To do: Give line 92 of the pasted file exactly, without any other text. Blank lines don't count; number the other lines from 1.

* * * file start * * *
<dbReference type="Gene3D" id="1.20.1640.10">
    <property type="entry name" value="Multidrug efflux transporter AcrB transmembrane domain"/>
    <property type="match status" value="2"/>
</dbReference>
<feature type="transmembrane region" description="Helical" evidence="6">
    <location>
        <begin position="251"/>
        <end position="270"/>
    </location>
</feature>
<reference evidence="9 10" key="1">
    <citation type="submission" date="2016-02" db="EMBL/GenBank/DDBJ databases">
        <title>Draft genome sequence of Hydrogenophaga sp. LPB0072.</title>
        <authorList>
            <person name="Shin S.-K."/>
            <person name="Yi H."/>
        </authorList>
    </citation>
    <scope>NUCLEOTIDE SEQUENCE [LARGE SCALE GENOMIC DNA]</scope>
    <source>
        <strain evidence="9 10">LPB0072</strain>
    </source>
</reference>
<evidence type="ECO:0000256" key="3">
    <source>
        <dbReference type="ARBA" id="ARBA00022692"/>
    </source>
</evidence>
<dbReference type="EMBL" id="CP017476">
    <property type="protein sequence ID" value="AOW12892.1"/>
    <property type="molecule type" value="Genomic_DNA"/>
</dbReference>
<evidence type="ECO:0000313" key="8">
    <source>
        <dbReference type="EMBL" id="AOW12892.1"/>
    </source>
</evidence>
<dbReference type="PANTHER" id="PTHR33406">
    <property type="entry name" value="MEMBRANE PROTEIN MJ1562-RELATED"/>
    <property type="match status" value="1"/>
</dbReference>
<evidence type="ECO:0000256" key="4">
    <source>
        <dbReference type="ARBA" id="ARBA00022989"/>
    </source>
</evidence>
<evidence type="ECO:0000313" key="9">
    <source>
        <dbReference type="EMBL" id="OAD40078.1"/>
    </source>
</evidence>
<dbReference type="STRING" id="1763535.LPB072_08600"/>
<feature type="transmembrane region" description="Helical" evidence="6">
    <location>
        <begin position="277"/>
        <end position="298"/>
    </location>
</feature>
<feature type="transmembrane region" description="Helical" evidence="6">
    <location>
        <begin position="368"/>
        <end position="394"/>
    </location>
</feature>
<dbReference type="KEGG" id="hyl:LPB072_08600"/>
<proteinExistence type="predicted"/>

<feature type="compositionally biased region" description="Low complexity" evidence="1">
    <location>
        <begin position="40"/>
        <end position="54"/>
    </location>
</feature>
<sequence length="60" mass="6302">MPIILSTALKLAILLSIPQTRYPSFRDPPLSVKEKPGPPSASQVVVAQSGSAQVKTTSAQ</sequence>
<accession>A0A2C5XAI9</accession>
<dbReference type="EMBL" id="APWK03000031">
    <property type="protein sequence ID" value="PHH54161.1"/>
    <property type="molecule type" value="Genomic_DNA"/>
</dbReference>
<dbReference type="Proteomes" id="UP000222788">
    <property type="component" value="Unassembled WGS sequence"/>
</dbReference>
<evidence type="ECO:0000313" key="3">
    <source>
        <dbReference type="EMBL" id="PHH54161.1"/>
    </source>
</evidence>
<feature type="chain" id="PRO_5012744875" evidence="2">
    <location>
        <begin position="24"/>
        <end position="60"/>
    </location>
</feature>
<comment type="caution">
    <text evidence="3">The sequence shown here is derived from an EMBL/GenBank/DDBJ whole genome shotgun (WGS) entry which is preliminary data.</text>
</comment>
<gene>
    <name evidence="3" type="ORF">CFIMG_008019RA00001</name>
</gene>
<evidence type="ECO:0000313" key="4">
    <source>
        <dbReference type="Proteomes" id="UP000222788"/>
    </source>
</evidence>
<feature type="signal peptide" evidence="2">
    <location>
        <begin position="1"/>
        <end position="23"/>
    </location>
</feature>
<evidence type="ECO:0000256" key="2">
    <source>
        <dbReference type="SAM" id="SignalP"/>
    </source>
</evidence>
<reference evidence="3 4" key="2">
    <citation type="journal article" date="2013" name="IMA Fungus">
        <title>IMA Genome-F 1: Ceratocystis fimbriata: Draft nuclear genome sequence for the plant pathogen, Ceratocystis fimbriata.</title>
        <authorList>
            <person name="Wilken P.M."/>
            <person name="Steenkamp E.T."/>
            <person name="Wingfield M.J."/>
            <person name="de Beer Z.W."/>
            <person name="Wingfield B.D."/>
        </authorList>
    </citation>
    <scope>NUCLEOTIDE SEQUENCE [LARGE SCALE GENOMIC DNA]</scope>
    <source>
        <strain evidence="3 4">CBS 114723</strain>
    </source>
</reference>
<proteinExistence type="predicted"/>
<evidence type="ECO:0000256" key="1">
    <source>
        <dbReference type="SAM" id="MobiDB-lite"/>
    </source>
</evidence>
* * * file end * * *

</feature>